Friday, August 13, 2010

If you don't vote, don't complain about your government

Few elected (or appointed) officials have such an immediate and important impact on their community as a judge has. With a single ruling, a judge may enable a crime victim to begin the process of healing, determine what a parent's relationship to their child will be after a breakup with the other parent, protect the rights of a local business, determine how a deceased person's assets will be distributed, or any number of other situations where citizens seek justice. To be an effective judge, one must draw from life, legal and community experiences. His or her rulings must be fair, impartial, and have the utmost respect for the law. His or her demeanor should demonstrate respect and dignity for everyone in their courtroom.

CourtWatch, because we are a 501(c)(3) non-profit, cannot endorse specific candidates for judge in the upcoming elections. But I will share with you some things I've observed about the process and encourage you to become more involved with the electoral process - not just for judges, but for all elected officials.

Having been born and raised "inside the Beltway" of Washington, D.C. it seemed as if EVERYONE was politically active. Maybe it's because my mother was extremely involved in politics. As a child, one of my fondest memories was of the "coffee wagon" at our house on election day. Industrial sized coffee makers brewing in the kitchen and boxes upon boxes of Krispy Kreme donuts stacked on the dining room table. I didn't care for the coffee (except the aroma, of course), but the adults had to keep a watchful eye on those donuts until my sister and I went to school.

During election season, Mom's social life (and ours, when we were young) centered around rallys, picnics, and stuffing envelopes in the basement (child labor laws notwithstanding). Perhaps that's why, as I got older, I found other things to keep me busy (music, boys, hanging out at the mall, and driving around with no particular destination in mind). But my mother, who served for 25 years on the Electoral Board and ran the elections in our city, left me with the lesson that it is important to know who the candidates are, what they stand for, and to be an informed voter.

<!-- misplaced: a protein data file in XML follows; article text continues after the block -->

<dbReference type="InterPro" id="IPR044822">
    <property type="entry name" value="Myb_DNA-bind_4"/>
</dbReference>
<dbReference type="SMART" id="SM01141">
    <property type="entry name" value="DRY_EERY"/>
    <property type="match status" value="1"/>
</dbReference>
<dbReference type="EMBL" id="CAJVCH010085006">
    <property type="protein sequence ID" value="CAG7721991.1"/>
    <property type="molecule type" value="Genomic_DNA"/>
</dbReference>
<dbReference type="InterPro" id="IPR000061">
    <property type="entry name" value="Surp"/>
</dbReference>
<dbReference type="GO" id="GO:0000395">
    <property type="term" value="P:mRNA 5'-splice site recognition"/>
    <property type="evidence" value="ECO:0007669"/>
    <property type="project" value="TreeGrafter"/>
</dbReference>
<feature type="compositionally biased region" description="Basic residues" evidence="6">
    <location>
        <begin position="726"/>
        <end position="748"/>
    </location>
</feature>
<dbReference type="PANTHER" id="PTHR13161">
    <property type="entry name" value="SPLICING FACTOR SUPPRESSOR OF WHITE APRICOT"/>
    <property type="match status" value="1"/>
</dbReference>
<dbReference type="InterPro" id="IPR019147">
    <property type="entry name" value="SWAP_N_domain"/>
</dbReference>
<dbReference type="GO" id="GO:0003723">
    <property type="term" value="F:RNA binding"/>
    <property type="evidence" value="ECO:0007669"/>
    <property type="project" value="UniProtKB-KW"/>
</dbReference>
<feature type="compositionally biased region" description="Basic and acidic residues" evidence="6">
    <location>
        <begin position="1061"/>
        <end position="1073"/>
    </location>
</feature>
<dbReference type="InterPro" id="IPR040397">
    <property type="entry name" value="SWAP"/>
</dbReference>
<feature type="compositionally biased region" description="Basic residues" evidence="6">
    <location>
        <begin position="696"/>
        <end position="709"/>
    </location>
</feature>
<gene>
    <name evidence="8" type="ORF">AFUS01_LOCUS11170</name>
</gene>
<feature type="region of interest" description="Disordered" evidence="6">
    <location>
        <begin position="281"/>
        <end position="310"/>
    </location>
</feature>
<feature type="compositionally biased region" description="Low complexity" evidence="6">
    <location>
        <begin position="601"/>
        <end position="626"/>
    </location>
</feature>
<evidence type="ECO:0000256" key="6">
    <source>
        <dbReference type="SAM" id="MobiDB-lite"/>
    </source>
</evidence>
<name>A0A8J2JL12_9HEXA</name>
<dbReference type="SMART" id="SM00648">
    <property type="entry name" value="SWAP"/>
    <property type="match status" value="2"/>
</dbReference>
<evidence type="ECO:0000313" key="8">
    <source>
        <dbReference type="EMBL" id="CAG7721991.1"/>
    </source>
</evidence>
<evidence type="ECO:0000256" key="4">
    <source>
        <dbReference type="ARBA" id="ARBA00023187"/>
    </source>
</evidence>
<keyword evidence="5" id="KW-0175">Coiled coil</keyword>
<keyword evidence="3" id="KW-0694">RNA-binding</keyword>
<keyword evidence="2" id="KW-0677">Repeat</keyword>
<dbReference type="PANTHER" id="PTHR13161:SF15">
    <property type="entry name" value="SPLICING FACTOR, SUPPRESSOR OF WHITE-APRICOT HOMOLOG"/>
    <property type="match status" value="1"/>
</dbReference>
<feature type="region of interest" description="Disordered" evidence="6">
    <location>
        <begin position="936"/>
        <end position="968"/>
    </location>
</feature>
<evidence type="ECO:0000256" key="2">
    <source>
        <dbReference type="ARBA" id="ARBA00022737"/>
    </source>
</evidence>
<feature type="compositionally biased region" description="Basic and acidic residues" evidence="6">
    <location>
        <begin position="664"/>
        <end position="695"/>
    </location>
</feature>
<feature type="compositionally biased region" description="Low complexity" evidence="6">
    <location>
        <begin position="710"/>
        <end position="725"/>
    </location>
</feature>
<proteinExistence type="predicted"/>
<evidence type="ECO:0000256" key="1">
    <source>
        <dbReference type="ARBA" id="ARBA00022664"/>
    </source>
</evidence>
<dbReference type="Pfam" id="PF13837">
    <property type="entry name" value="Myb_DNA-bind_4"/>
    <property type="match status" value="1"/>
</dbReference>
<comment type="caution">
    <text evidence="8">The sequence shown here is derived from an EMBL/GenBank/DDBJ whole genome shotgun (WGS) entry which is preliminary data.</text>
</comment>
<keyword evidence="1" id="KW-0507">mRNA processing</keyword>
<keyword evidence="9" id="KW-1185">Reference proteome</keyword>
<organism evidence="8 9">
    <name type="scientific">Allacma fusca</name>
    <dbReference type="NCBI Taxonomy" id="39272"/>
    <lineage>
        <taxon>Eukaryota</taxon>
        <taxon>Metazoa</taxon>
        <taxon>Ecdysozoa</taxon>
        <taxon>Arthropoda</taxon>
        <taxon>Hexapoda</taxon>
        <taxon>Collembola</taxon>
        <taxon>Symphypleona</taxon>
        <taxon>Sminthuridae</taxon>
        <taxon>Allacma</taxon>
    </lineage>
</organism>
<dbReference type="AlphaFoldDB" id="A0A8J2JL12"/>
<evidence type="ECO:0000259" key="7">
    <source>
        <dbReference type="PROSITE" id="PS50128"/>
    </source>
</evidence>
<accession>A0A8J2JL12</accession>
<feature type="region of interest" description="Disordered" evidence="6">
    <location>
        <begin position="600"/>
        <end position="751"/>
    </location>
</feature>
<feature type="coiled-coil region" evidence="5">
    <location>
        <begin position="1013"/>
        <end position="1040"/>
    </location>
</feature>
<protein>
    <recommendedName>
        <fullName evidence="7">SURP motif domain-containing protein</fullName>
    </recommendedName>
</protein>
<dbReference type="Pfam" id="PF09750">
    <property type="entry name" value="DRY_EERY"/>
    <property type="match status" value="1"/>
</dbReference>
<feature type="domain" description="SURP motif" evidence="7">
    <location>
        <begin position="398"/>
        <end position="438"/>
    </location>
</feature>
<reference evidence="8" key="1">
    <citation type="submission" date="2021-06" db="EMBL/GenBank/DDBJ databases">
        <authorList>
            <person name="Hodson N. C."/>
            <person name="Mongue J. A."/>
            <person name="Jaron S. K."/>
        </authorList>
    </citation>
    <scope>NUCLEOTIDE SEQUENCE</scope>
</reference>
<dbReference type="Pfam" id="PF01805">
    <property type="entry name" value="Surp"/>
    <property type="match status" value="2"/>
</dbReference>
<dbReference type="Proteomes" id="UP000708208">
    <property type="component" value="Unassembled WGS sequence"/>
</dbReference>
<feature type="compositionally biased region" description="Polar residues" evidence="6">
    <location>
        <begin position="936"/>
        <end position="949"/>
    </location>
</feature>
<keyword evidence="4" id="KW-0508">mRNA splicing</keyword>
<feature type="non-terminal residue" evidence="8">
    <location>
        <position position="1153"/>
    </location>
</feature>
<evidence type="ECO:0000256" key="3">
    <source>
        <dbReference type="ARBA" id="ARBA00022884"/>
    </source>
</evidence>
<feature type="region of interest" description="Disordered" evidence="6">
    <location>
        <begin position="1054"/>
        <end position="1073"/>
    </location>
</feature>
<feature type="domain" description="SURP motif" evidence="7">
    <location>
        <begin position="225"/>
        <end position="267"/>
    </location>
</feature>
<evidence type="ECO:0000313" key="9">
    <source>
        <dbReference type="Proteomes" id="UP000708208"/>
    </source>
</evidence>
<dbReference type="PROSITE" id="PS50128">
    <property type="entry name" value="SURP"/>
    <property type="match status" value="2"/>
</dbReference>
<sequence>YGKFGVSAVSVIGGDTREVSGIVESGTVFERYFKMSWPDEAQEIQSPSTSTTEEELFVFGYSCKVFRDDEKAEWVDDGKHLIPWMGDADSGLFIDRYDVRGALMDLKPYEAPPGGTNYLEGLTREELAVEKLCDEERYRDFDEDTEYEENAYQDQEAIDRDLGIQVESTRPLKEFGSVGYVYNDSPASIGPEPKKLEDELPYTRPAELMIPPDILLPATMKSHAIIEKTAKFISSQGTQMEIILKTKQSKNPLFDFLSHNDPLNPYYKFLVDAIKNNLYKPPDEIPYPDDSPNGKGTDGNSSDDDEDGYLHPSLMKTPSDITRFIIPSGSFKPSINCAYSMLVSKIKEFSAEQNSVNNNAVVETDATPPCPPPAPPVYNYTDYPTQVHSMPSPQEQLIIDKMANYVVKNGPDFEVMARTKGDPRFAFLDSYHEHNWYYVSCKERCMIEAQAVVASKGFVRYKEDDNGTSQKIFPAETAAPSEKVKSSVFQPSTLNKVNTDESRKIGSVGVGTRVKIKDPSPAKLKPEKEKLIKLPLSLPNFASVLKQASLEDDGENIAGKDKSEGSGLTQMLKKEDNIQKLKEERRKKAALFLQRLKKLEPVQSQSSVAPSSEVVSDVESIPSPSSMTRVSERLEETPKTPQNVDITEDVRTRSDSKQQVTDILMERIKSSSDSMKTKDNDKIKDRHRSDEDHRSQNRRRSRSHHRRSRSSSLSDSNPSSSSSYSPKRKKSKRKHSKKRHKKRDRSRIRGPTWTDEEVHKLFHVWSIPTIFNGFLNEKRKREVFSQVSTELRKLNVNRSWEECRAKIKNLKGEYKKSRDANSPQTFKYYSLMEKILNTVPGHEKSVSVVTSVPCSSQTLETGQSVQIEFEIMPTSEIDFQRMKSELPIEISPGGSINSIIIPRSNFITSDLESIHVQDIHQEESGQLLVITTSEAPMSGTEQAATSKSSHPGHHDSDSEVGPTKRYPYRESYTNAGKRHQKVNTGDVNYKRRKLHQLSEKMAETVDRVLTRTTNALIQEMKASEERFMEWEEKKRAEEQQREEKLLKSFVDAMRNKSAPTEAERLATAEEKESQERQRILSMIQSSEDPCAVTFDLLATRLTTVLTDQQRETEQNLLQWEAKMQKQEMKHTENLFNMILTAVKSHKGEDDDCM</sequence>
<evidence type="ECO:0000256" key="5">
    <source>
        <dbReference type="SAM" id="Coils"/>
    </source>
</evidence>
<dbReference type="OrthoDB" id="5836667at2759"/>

Hence my frustration with judicial elections here in Florida. Aside from having the candidate's basic biographical information, a photo of them with their family, information about their community involvement and charitable work, and a list of those who have endorsed them, there really is nothing to distinguish them from their opponents. That is, IF they even have an opponent.

In Orange County, there is only one contested race for a Circuit judge position. There are eight Circuit and seven County judges running unopposed.

In Seminole County, things look a bit more interesting.  Three out of six Circuit positions are contested and three incumbents are running unopposed.  There is only one County judge slot open and four candidates have set their sights upon it.

So how does a voter, who wants to make an informed decision, determine for whom they should vote when it comes to electing a non-partisan judge? Do we rely on the Sentinel's Voter Guide? Do we rely on a candidate's list of endorsements? On how "nice" they are when we meet them? On who has the most yard signs?

Unfortunately, that's all we've got at the moment.

Part of CourtWatch's vision is to provide an annual report to the community in which we offer our assessment of how the judges we monitor handle the domestic violence, sexual assault and child abuse cases in their courtroom. Sadly, we have not had the resources to produce such a report yet. But we continue to watch, collect data, and address areas of concern (whether they relate to an individual or a systemic issue) when they are identified.

Each time I vote, I thank those who've sacrificed throughout the generations to secure that privilege for me. And I remember my mom working long hours - before, during and after election day - to make sure the process was properly handled.

Finally, if you don't vote, don't complain about your government.

No comments:

Post a Comment